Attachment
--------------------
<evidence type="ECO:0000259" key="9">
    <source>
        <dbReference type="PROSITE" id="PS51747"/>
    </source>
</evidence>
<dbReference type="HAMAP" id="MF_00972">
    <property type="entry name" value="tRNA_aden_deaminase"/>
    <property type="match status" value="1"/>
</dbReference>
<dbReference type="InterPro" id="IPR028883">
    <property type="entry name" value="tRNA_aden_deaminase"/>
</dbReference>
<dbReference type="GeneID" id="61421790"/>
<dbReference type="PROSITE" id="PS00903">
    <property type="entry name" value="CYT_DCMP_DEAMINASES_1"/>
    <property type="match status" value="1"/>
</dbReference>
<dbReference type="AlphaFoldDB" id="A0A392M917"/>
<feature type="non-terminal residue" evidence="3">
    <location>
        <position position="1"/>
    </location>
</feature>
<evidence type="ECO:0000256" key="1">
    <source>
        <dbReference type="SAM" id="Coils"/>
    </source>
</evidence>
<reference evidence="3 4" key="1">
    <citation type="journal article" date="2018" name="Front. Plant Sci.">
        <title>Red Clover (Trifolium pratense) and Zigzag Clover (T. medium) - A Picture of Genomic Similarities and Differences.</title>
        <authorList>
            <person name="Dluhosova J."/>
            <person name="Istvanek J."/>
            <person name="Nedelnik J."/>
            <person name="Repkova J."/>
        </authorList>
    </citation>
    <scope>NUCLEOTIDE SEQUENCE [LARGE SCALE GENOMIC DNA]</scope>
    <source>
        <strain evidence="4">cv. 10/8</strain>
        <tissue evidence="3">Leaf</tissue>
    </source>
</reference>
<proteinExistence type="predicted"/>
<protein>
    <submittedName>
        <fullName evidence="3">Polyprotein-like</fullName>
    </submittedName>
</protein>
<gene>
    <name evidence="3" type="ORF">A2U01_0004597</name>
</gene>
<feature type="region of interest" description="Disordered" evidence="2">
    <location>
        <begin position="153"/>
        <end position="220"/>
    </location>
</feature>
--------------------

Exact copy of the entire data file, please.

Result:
<evidence type="ECO:0000259" key="9">
    <source>
        <dbReference type="PROSITE" id="PS51747"/>
    </source>
</evidence>
<dbReference type="HAMAP" id="MF_00972">
    <property type="entry name" value="tRNA_aden_deaminase"/>
    <property type="match status" value="1"/>
</dbReference>
<dbReference type="InterPro" id="IPR028883">
    <property type="entry name" value="tRNA_aden_deaminase"/>
</dbReference>
<dbReference type="GeneID" id="61421790"/>
<dbReference type="PROSITE" id="PS00903">
    <property type="entry name" value="CYT_DCMP_DEAMINASES_1"/>
    <property type="match status" value="1"/>
</dbReference>
<dbReference type="AlphaFoldDB" id="A0A392M917"/>
<feature type="non-terminal residue" evidence="3">
    <location>
        <position position="1"/>
    </location>
</feature>
<evidence type="ECO:0000256" key="1">
    <source>
        <dbReference type="SAM" id="Coils"/>
    </source>
</evidence>
<reference evidence="3 4" key="1">
    <citation type="journal article" date="2018" name="Front. Plant Sci.">
        <title>Red Clover (Trifolium pratense) and Zigzag Clover (T. medium) - A Picture of Genomic Similarities and Differences.</title>
        <authorList>
            <person name="Dluhosova J."/>
            <person name="Istvanek J."/>
            <person name="Nedelnik J."/>
            <person name="Repkova J."/>
        </authorList>
    </citation>
    <scope>NUCLEOTIDE SEQUENCE [LARGE SCALE GENOMIC DNA]</scope>
    <source>
        <strain evidence="4">cv. 10/8</strain>
        <tissue evidence="3">Leaf</tissue>
    </source>
</reference>
<proteinExistence type="predicted"/>
<protein>
    <submittedName>
        <fullName evidence="3">Polyprotein-like</fullName>
    </submittedName>
</protein>
<gene>
    <name evidence="3" type="ORF">A2U01_0004597</name>
</gene>
<feature type="region of interest" description="Disordered" evidence="2">
    <location>
        <begin position="153"/>
        <end position="220"/>
    </location>
</feature>